Thirty-one owners of 128 units were slapped with a total of 615,000 euros ($723,000) in fines for renting them out for more than the city limit of 120 days per year, city hall official Ian Brossat told AFP.
"These numbers do not reflect an explosion in the number of rental offers but in the effectiveness of the monitoring" by a team of 25 agents deployed by the city, Brossat said.
"We are pleased to see that the courts have a heavier hand than before," he added.
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The maximum fine for the offence doubled in November to 50,000 euros.
Paris is one of Airbnb's top markets, with some 65,000 sites listed.
Another 35,000 are available from similar online platforms.
The city has slapped limits on the short-term rental of apartments and rooms as they compete with hotels, encourage property speculation and reduce the housing available to residents.
The practice of rentals on Airbnb and rival websites has become so pervasive that some neighbourhoods have nearly emptied of permanent residents.
"You can't turn your lodging into a cash machine and yourself into a speculator," Brossat told French radio France Inter.
Airbnb meanwhile said the fines "are far from being representative of the Airbnb community in Paris, where the average host rents out their lodgings 33 times per year."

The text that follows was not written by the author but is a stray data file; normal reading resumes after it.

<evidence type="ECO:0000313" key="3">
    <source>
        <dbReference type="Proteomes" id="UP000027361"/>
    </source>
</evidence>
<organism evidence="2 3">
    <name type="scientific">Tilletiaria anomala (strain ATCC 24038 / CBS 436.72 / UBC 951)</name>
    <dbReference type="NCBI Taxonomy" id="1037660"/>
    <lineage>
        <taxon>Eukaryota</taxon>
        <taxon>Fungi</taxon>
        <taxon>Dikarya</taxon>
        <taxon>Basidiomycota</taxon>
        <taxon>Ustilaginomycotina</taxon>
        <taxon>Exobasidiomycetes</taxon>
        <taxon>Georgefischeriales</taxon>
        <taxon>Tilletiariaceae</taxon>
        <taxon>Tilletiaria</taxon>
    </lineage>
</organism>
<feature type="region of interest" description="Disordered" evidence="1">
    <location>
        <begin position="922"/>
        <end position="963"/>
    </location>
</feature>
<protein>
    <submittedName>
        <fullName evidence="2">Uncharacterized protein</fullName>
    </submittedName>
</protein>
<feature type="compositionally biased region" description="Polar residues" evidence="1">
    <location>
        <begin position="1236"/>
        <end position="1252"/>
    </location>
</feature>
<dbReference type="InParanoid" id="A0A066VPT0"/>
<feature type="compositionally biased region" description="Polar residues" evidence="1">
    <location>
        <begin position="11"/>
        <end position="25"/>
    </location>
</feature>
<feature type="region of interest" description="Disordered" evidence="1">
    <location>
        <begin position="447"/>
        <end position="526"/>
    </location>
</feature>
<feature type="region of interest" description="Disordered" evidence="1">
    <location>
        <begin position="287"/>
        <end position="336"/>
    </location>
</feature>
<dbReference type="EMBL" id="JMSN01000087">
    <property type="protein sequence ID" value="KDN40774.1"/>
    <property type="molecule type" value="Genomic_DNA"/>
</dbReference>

Airbnb warns homeowners on its website they must comply with local laws, and said it had proposed a solution last year to the city which would have automatically limited rentals to 120 nights per year.
"This would have simplified monitoring without stigmatising the large majority of hosts who abide by the rules and count on Airbnb to make sure the ends meet at the end of the month," it said in a statement.
France also wants to address a tax situation that allows Airbnb to avoid paying French taxes on rentals in France.
Since bookings and payments on French rentals are run through the group's European headquarters in Ireland, it escapes paying taxes on those to the French treasury.
The Paris daily Le Parisien reported Monday that Airbnb paid less than 100,000 euros in French taxes last year when more than 10 million French people used the site.
On Wednesday, French Economy Minister Bruno Le Maire said France would team up with Germany to address the loophole because efforts by the EU Commission and the OECD were "taking too much time".
Le Maire said Paris and Berlin would come up with a joint plan to fix the situation -- also going after online platforms like Google, Amazon and Facebook -- by mid-September.
"Airbnb has the right to operate in France. But we have the right to demand from Airbnb and all the other digital platforms a fair contribution to the French treasury," Le Maire said.